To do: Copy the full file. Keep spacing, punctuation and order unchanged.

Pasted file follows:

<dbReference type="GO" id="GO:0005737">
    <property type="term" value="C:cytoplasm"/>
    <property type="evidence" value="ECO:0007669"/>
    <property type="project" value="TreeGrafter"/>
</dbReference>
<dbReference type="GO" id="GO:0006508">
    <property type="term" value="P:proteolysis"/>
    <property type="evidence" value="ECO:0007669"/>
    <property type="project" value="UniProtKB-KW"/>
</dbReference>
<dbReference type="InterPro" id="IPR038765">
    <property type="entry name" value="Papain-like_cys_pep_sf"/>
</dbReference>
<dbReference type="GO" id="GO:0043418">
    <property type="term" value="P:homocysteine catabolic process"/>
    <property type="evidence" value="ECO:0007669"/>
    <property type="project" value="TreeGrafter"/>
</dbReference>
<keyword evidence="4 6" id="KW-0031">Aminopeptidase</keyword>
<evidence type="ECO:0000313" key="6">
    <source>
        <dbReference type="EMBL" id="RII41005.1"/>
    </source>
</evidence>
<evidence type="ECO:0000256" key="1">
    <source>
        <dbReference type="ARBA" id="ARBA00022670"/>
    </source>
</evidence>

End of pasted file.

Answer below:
<dbReference type="GO" id="GO:0005737">
    <property type="term" value="C:cytoplasm"/>
    <property type="evidence" value="ECO:0007669"/>
    <property type="project" value="TreeGrafter"/>
</dbReference>
<dbReference type="GO" id="GO:0006508">
    <property type="term" value="P:proteolysis"/>
    <property type="evidence" value="ECO:0007669"/>
    <property type="project" value="UniProtKB-KW"/>
</dbReference>
<dbReference type="InterPro" id="IPR038765">
    <property type="entry name" value="Papain-like_cys_pep_sf"/>
</dbReference>
<dbReference type="GO" id="GO:0043418">
    <property type="term" value="P:homocysteine catabolic process"/>
    <property type="evidence" value="ECO:0007669"/>
    <property type="project" value="TreeGrafter"/>
</dbReference>
<keyword evidence="4 6" id="KW-0031">Aminopeptidase</keyword>
<evidence type="ECO:0000313" key="6">
    <source>
        <dbReference type="EMBL" id="RII41005.1"/>
    </source>
</evidence>
<evidence type="ECO:0000256" key="1">
    <source>
        <dbReference type="ARBA" id="ARBA00022670"/>
    </source>
</evidence>